The Dighton Herald from Dighton, Kansas on September 1, 1904 · Page 5
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The Dighton Herald from Dighton, Kansas · Page 5

Dighton, Kansas
Issue Date:
Thursday, September 1, 1904
Page 5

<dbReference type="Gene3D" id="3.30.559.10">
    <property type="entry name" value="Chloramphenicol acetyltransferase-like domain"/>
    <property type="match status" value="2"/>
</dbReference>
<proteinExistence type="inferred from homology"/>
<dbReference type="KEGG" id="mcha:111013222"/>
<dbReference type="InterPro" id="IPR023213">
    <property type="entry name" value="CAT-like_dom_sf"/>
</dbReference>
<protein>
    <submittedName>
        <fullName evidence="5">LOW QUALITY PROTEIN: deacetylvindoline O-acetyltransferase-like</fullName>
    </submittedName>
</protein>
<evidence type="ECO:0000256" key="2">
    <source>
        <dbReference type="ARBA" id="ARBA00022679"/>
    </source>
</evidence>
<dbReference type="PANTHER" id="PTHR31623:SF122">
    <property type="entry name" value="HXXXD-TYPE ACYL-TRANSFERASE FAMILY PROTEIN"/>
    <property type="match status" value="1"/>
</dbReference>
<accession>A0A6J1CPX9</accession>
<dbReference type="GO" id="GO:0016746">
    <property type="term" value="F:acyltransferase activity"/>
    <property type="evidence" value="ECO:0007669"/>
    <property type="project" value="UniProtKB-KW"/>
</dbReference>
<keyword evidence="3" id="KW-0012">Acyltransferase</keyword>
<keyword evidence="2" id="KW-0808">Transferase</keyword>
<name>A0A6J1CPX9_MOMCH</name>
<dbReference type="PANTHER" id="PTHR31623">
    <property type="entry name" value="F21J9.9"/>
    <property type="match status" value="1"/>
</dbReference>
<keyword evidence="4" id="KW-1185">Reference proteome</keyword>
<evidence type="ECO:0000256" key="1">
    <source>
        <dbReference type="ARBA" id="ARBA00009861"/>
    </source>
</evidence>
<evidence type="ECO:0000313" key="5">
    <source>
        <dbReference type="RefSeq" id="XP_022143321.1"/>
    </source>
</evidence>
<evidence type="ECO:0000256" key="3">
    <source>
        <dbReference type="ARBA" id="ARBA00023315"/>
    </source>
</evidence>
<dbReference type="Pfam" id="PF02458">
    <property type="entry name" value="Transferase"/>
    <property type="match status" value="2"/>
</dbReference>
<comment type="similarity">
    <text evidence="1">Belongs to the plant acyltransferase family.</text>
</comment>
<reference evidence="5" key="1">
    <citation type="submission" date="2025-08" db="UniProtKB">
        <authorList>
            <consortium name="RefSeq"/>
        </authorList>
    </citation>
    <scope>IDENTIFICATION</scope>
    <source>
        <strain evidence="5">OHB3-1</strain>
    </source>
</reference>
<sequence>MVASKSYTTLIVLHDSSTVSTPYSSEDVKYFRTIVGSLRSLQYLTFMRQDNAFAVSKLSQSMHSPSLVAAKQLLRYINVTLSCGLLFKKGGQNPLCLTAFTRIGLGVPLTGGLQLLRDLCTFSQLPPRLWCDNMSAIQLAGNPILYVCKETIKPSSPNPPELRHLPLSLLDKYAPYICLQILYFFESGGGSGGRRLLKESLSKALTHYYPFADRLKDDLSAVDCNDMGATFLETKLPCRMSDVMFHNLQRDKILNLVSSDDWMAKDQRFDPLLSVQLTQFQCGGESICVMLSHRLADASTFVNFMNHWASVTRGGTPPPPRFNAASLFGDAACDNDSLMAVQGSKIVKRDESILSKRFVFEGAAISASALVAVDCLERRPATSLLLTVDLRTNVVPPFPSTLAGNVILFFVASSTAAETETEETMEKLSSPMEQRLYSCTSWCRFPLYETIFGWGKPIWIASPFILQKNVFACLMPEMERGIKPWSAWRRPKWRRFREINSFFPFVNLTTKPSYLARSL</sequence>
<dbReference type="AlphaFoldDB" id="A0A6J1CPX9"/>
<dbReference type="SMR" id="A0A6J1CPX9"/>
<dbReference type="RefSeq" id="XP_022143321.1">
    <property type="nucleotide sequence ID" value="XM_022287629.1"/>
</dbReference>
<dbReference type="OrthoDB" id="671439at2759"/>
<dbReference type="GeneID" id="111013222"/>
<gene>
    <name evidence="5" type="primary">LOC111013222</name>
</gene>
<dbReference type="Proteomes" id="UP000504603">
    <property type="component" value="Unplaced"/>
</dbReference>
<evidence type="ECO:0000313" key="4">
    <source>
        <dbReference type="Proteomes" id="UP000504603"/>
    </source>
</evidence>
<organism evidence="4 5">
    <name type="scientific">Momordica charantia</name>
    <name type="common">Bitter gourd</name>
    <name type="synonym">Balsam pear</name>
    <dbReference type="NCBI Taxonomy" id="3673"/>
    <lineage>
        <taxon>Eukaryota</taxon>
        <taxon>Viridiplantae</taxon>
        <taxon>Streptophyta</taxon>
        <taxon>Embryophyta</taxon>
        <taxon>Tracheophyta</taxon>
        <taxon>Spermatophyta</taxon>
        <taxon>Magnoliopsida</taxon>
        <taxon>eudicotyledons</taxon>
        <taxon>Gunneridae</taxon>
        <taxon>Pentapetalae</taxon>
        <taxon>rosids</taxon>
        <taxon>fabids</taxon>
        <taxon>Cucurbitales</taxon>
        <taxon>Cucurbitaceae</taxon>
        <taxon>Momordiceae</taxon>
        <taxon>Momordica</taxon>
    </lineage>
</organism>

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I I . m 18 I 1 HUmmHffin V "The Free State of Counani." "The President of Counani, M. Adolph Preset" "The Members of the Government of Counani." These phrases, rot without their impressiveness, especially to citizens of a republic, have been much in evidence during the last fortnight or so in the columns of the Paris newspapers. Surrounding them, however, there has been a romantic mystery. Counani? Where is Counani? Somewhere in Brazil," comes the vague reply. And "Monsieur Adolph Brezet, the Chef du Gouverr.ment do, Counani?" This illustrious person, the commander of his army, Baron Jette e Uyckel; his financial secretary, Joseph Mario Brezet, Due de Beaufort; his secretary of state for foreign affairs, M. Isidore Lopez Iapuya, and goodness knows how many more, are now in Paris. But for what? "Ah!" replies Rumor, "this indomitable Brezet, the Garibaldi of Counani, having just extricated his country from the yoke of the tyrant, is here to seek the French nation's aid in setting his infant republic on its feet!" Evidently Brazil was "the tyrant," "but one does not seem to remember ho epoch-making struggle by which iho "Obunancse," under Brezet's intrepid lead, seem to have forced her to relinquish her sovereignty over their land. But the fact remains that the president and his cabinet are here, and that several rather mystifying interviews with this savior of his country have made their appearance. . Curiosity led me to investigate M. Brezet, his government and Counani si ff airs generally, and the result is so striking as to need no comment. Be it said in parentheses that the address furnished by the "Chief of Government of Counani" had como as rather a fhock, for it was in no savory quarter of the capital. The president's official letter was more reassuring, for it was written upon a formidable looking sheet headed "Ktat Libre du Cou-r.ani," and stamped with the great eal of the new nation. However, here Is the result of my representative's investigation: An outlying Faris suburb, shabby genteel with the genteel left out; a -declassed and sordid district, skirting the unlovely railway line; a mean street, untidj-, cramped, unclean; a squalid tenement, bare, cheap, jerry; s sloven concierge in a dark and stagnant- loge; dirty, unswept stairs, five tilghts to climb; then a common, unpretentious blue tin label, laughable to tears, and you have arrived at the official , residence of the president of the republic of Counani. A knock since a bell Is absent and the door is opened by a fine breezy figure of a man. a conquisita-dor fulfilling the functions of usher. Tall, broad-shouldered, upright as a dart; fearless, evidently, but looking most sheepishly ashamed of his present circumstances. Yes. he will take vour name, and inquire. Muttered question and answer may be heard in an-inner room, and then the word is riven to enter. So you shuffle through narrow dark passage, another door is held open for you, and the president and his council of state are disclosed to your astonished gaze. A small ordinary living room, characteristic of the usual cheap flat; a floor uncarpeted, newspaper cuttings hanging from the walls for ornament; chairs, no two alike, on each side of you, on them seated a most extraordinarily nondescript set of men, In every attitude of wasting time; i against the further wall by the soli-Itary window, studiously closed, two common "writing tables, back to back, p'cnteously bestrewn with exhausted cigarette fags; an atmosphere of to- bacco fog, an odor of smoke many days stale, with an auxiliary force of ill-digested garlic, and through all this, now looking up at you in inquiry and yes, suspicion the president. An insignificant, unnoticeable sort of man. Of middle height, you will judge of him sitting. A sallow, meager face, with shifty eyes; a scanty mustache, tortured half upward, and a chin, uninspiring, unconvincing, that gives evidence only of a desire to grow a goatee, or else of several days' forget fulness of the barber. The only impression of him that remains is of a rosette in a buttonhole; a rosette tvat you take to be of the Legion of Honor until you look again; and even that has to be taken off and laid aside when the wearer ventures into the street. You look round and take in the room and its occupants again, and your usher, with heard, is the only his bright torpedo relieving sign in a depressing picture. From the official learn, with a good scratching that the Red Book we deal of head Counani constitu- tion provides for a chief of government, with very extended powers, who is assisted by a state council of ten vnembers and a chancellor, who is the second head of the administration. The house of representatives consists ol an upper chamber and a grand council. Public security is assured by a permanent force of police and gendarmes, and the republic is represented abroad ly a "body of diplomatic and commercial agents in every land." We are then given the constitution in a series of annexes, with the decree of Uayana Assu (M. Adolphe when he is at home), proclaiming it in force. Everything is thought of, even to the flag, which is red with a white star in the middle. The old motto of "Justice and Liberty" is retained, while a supplementary trademark is now added, "Je maintiendral par la Raison ou par la Force," which sounds dreadful. A good many people are said to be of Counani nationality, whether they Mke it or not, and everyone has to be a soldier in varying degrees of intensity, from 15 to 60 years of age. There are then, published several proclamations and protestations, which do not seem to have met with any reply except in the case of an application to join the Universal Postal union, which the bureau at Berne respectfully acknowledges, but slily adds that it is impossible to give tire information requested until the moment when the recognition of the Free State of Counani has been obtained. There is also a polite intima-Hon from Belgium that she is not interested in Counani at present, thank you. Two very important documents are the decrees numbered 43 and 141, which, in the name of the people of Counani, give permission to foreigners to reside there, and even to obtain the inestimable privilege of naturalization. The main point of these seemc to be the payment of five francs for a passport. It only remains to add that this Red Book is really very nicely printed, and the punctuation throughout is fairly correct The type, too, is clear and easy to read. It is now time to recollect that, in spite of all this, the republic of Brazil was still keeping its end up, and k legation In Paris was still In fairly good working order at the old sign. You go there, just to make sure, before allowing yourself to laugh all you want. You have the luck to fall In with a most courteous secretary, who tells you briefly this: Between Brazil proper and French Guiana there lies a territory known as Ccunani, after the principal town there. The frontiers here had never been definitely deliminated, but, as ihe country was comparatively bare and savage and of little commercial value, the question was left in abey ance, and the district became known a? the "Contested Territory," and for a long while, indeed, wras the happy hiding ground of the convicts escaping from the penal settlement of French Guiana. In 1895, however, gold was discov ered and a rush took place, bringing the country into prominence, and it was under these circumstances that the French and Brazilian govern? vnents signed a protocol to refer the question of frontier to the arbitration oi Switzerland. A decision rendered at Berne in December, 1900, gave the country to Brazil, and immediately ihe government of Rio de Janeiro an nexed it to the district of Para and put its administration into due force. Since that time law and order have been definitely established there, and the country enjoys participation in 'he constitution of the Republic of Brazil. "As for the person who styles himself president of the Free State of Counani" (it is still the Brazilian legation secretary who is speaking), "he is simply an adventurer. He certainly has been to the place, coming from no one knows where, and but for his timely withdrawal would have been arrested, not for anything so grandiloquent as high treason or the like, but cn a police court charge of theft. "He escaped to Paris, where he has got together a band of men like himself, 'gens sans aveu,' of no avow-rble profession, and is now simply trying to get money from the foolish or worse. "Oh, no, he does not trouble us; we take no notice of him; all we have done is to beg the Paris police, in the interest of common honesty, to keep an eye upon him and his gang." Another illusion gone, another castle in Spain crumbled to dust and ashes in Counani. Nothing remains, not even Port Tarascon of the immortal Tartarin. Paris correspondence New York Press. Forgot Name of His Intended. "Lemrae see," reflected George Sanders, colored, as he stood before Deputy Walter Ratcliffe's desk in the county clerk's office at the court house yesterday a perfect picture of perplexity. "Let me see, what is de name of dat gal I'm goin' ter marry?" As the bystanders laughed and made suggestions. Sanders, - who- had come to the court house for a marriage license and forgotten the name of his fiancee, scratched his head and made an explanation: "I am plumb excited. I ain't used to all this to-do of gettin' married, and I've just forgot that gal's first name as clean as a whistle." The witness that Sanders had brought with him was not acquainted with the girl's first name, having known her only as "Miss Johnson," and could not help out. Finally, Sanders got his bride-elect over the telephone, and this is what he said: "Say. honey, what is yo front name?" What the reply was cannot be stated, but Sanders hastened to explain: "You see. honey. I'm so plumb excited that I've done forgot it, and I can't get de license." She told him and he turned away from the instrument exclaiming: "Of course, I oughter have remembered it. Mattie Johnson, boss." Louisville Herald. Medal for Chemist. - At the annual meeting of the Association of German Chemists, held at Manheim recently, the Liebig gold medal for distinguished services In applied chemistry was presented to Dr. Rudolf Knietsch of the Badische Ani-lin und Soda-Fabrik, the discoverer of the so-called contact process of sulphuric acid manufacture. EXCEPTION TO THE RULE. If you would grow a business plant, lour gardeii won't be neat; You'll find you can't allow the grass ' To grow beneath your feet. New York Sun. IN THE NEAR FUTURE. 'Made a colossal fortune, you say?" Yes. He was the first man to pub- 'sb, a nine-cent magazine." Puck. TRUTH. 'Consistency's a jewel." " "That's all right, but you can't work It off on my girl instead of a diamond ring." FRANK. usmond "You always pay as you ;o, don't you?" Desmonde "No, indeed; I pay as otkr people come after me." THE BRUTE! Mrs. Jawkins "I've been trying to talk to Mary over the telephone, but I wouldn't understand half she said." Mr. Jawkins "You'd find it easier if vou were to talk one at a time, my dear." Ally Sloper. , CAUTION. "I don't want to be too easily won," she said. "Naturally," he conceded. "So if I say 'No' now," she went on. "you "won't get cross about it and never ask me again, will you?" DEFINED. "Ask me what the present is," said the epigramist. "Well, what?" we ooligingly sponded. re- "The present," he replied, "is the advance agent ef the future." A NEW EXCUSE. Office Boy "Mr. Spotcash, may I go and attend a choir rehearsal this after noon?" Merchant Ah: lhat an improve ment. Of course you may go to the !all game, my boy." Chicago Tribune. STARTER. "May I kiss your hand?" "Well, that will do to begin with.' New York American. THE DIFFERENCE. I am afraid," said the very wealthy young woman to the titled wooer, "that our ideals differ." "In what way?" -"I should like to be loved for my own sake, while you expect to be loved for the sake of your family." Washington Star. BRIGHTENING THE PAPER. Bangs "Wonder what there was in the paper to-day about Masterson?" Grimes "Didn't know there was anything." Bangs "Oh, there must have been. He was saying to me that to-day's issue was unusually interesting." Boston Transcript. HOW HE GOT IT. - De Bore "How did you catch your cold?" De Bristle "You know colds are contagious." De Bore "Yes." De Bristle "Well, I caught it asking other people how they caught their colds." New York Weeklv. - NONE FOR SCHOOLS. - "That billionaire is a curious person." ' "In what way?" "He'll give hundreds of thonsands of dollars to establish universities. But it makes him cross to see the tax collector coming around for his share of support for the public schools." Washington Star. IN CIS LINE. "What is it, sir?" asked the workman, who had been hailed by Mr. Crab-ley. "There's a piano in here tnat I want you to fix," said that gentleman. "But I ain't a piano-tuner; I'm a carpenter." "I know. I want you to nail the lid down." Philadelphia Ledger CIVIL SERVICE EXAMINATION. "When a man goes out for a spin what should he wear?" "Oh, that's easy; a top-coat." "And. when he goes out in his automobile?' "Why, he should be dressed to kill." 'When a girl goes to a musical, what should she wear?" "An accordion-pleated skirt" Yon-kers Statesman, A THE EFERGE CENTREPIECE.' It is noted that at fashionable din ners at Newport the low silver bowl used for centrepiece is beiug supplanted by a high dish, more of an urn shape. This is called an epergne, and was in high favor as a centrepiece to hold flowers fifty years ago. It is now revived, and those who have them set them forth with great pride. ARTISTIC PAPER FANS. The new fans are veritable gems of daintiness. They are made of some kind of marvelous paper resembling silk, with Watteau and Boucher reproductions, the originals worth a king's ransom. The spangled fau is not chic this season, possibly because it has not had its day. and the lacy effects are reigning iu its stead. WAS SnE COMPLIMENTED? A certain literary woman, feeling herself under an obligation to a very eminent authoress, and wishing to show her appreciation, bought a box of candy, meaning to present it to the novelist at the earliest opportunity. On the same shopping excursion she bought herself a box of tooth powder, the two purchases making packages of similar size and appearance. Then she sought out her benefactress. "Have you a sweet tooth?" she in quired, and presented one of the neatly wrapped purchases. The offering was accepted gracefully, and the donor departed, much gratified at the ac complishment of her act of recognition. When she got home she unwrapped her remaining package to try the new tooth powder. Removing the last piece of wrapping paper, she read on the box cover, "Chocolate Bonbons -Extra Quality." Harper's Weekly. TICTURES IN THE NURSERY. Inasmuch as tJ.e nursery is one of the most important rooms in the house. too much care cannot be expended on its arrangement. As the child's senses are nrst eaucatea ana ins tastes are first cultivated in his nursery days. his surroundings should be considered of great importance. The decoration of the walls should be given particular attention, and nothing is more attractive or educa tional for the purpose than photo graphs used as a frieze on a plain background, low enough fcr the chil dren to see them. The pictures should, of course, be selected with thoujlit and care from the masters and the artists who have spent their lives in perfecting their ability to paint for little folks. Among these are the various Madonnas suitable for children, many animal subjects, and miscellaneous pictures that are pleasing to a child. Harper's Bazar. - .. .. , i- CONCERNING WOMAN'S WAGES. When a woman does the same work as a man, and does it as well, why should she not receive the same Avages? Recently the office of City Treasurer of Haverhill. Mass., became vacant, its occupant having been removed for cause. In this office was a competent woman assistant of twenty-five years' experience, whose ability and honesty had never been questioned. It was suggested that she be made City Treasurer, when the opposing argument was advanced that "?3000 a year is too much for any woman to earn. Besides there were voters who ought to get the place." There was no intimation that she was not fully qualified to administer the affairs of the office. She is a woman, and it is her sex that ron-ders her ineligible. When our municipalities are placed upon the straight business basis so strongly advocated by thoughtful citizens, when the affairs of a city are conducted along precisely the same lines as those of any other large corporation, then, doubtless, the employment of women in responsible executive positions will become more general than at present. Robert Webster Jcnes, in the Housekeeper. A TICNIC DELICACY. There never was a picnic yet where a devilled egg was left over, no matter how many were carried. Neatly made, well seasoned and carefully packed in paraffine paper in a little box by themselves. they; invariably "go to the right spot" and find abundant appreciation. Put the eggs over in cold water to cover and bring to a boil; then push back on the range closely covered and let them stand in the hot water for twenty minutes; when ready to use throw them off the hot water and turn cold water over them; then peel; as fast as the shell is taken off cut each egg in two with a sharp knife; take out the yolks, put in a bowl and lay the halves together on a platter, so that they do not get separated. When all the yolks have been removed mash fino with a fork and season with salt, pepper, mayonnaise, or, in place of the mayonnaise, a little melted butter and a tiny bit of made mustard or chopped pickle. The yolk mixture should be moist enough to pack nicely. Now return some of the seasoned yolk to each half of egg, press the halves together without letting the white of the egg get "mus-sy" and skewer together with the little .wooden toothpicks. Two for each one is sufficient. Variations in the seasoning of the yolks mar he made by using a little whipped cream with them, a seasoning of cheese or a few spoonfuls of ground or chopped nuts. ELDERLY WOMEN'S FASHIONS. The following, from The Veneator, should afford satisfaction to women who have passed their first youth, besides giving them some practical suggestions in the matter of gowning: "It is said there, are no mote old ladies; cert..nly there are but few like the conventional old lady ot a generation ago, who, after she had reached her sixtieih year, was always gowned in . black, usually bon.oaziue. mails iu the most simple fashion without a thought of conforming to new and modish ideas. The woman of fifty or sixty rears to-day is quite as youthful in appearance as was her mother at the age of forty. If possible, the materials for the woman who has passM seventy years should be rich and handsome., .Plain, smooth cloths and silks are preferable to figured fa brics. W-iite, pale grr.y and even hel iotrope may be combine- with black in dressy gowns. Gun metal and a deep rich purple almost a prune are colors that are especially becoming to women whose hair has turned silver gray. laneta ana louisme oi sou quality, and the India and foulard lks suggest attractive dresses for summer. .Min s veiling is an inexpen sive material for both street and house gowns; for the latter, soft gray, cream white, or even certain shades of mauve are to be preferred to black. Wraps of pongee, taffeta or silk-lined voile. in black or a steel gray, will be found to be a most serviceable addition to the summer outfit." In the same article are pictured and described a number of siylisli nnJes for elderly women. THE JAPANESE WOMEN AND THE WAR. So great is the enthusiasm of the Japanese in the war, says The Delineator for August, that the women of every class, from the Empress to the lowliest, are giving not only their wealth and incomes, but of their personal efforts to make easier the lot of the soldiers in the field. Every one is fired with the ambition to have a part in the success of Japanese arms, and as a result, many associations have sprung into existence with the purpose of providing for the soldiers and theit families. One of the greatest of these is the Ladies' Nursing Association, a self-supporting auxiliary to the Red Cross Society. It numbers among its membership the best society of the Empire, and these women are to be found daily at work in the bandage room or hospitals. The Ladies' Patriotic League has for its aim especially the care of the soldiers and their families. It has a membership of 20 000. and includes women from all ranks. The Ladies' Educational Society, also a mammoth organization, has extended its aims to cover the needs of the war, ad does incalculable good. In all the girls' schools the pupils are helping in some waj knitting socks for the sailors or making caps or other; articles for the soldiers. The humblest are doing something. It is said that the servant girls are dispensing with the services of the hairdresser, a great deprivation to them, and others of the poor are doing without fish with their rice every other day. Millions of these people are miserably poor, but they find a way to give or to do something for the common cause. in Daintiness is the leading cnaracter-istic of this season's gowns. The shepherd's check suit is too tire-somely numerous to be desirable. No summer outfit jS complete this year without an assortment oi belts and girdles. A belt of gold braid in r loosely-woven design adds a showy touch to a shirt waist suit. Pleated or tucked skirts for general wear and shirred ones for dress are most fashionable. There are more attractive combinations of colorings and materials than for many seasons past. The vogue of the crush kid belt is on the increase. New adaptations and modifications are constantly appearing. Both a high and a low neck bodice lining is now desirable for diaphanous summer gowns. Then, no matter what the weather or the occasion, the gown is suitable. Among the novelties Is an embroidered effect, showing peacock feathers in all their Iridescent glory on a silk or satin ground, and fastened with a fancy pin or buckle. Puffed waists are fashionable. The French call the puff a bouillonne. which has only inferentially a reference to soup. Bouillon is derived from bouillir, to boil, and puffs suggest " frothing or boiling. At least, so they do to a French dressmaker. The explanation is given because the terra occurs often In fashion journals. - r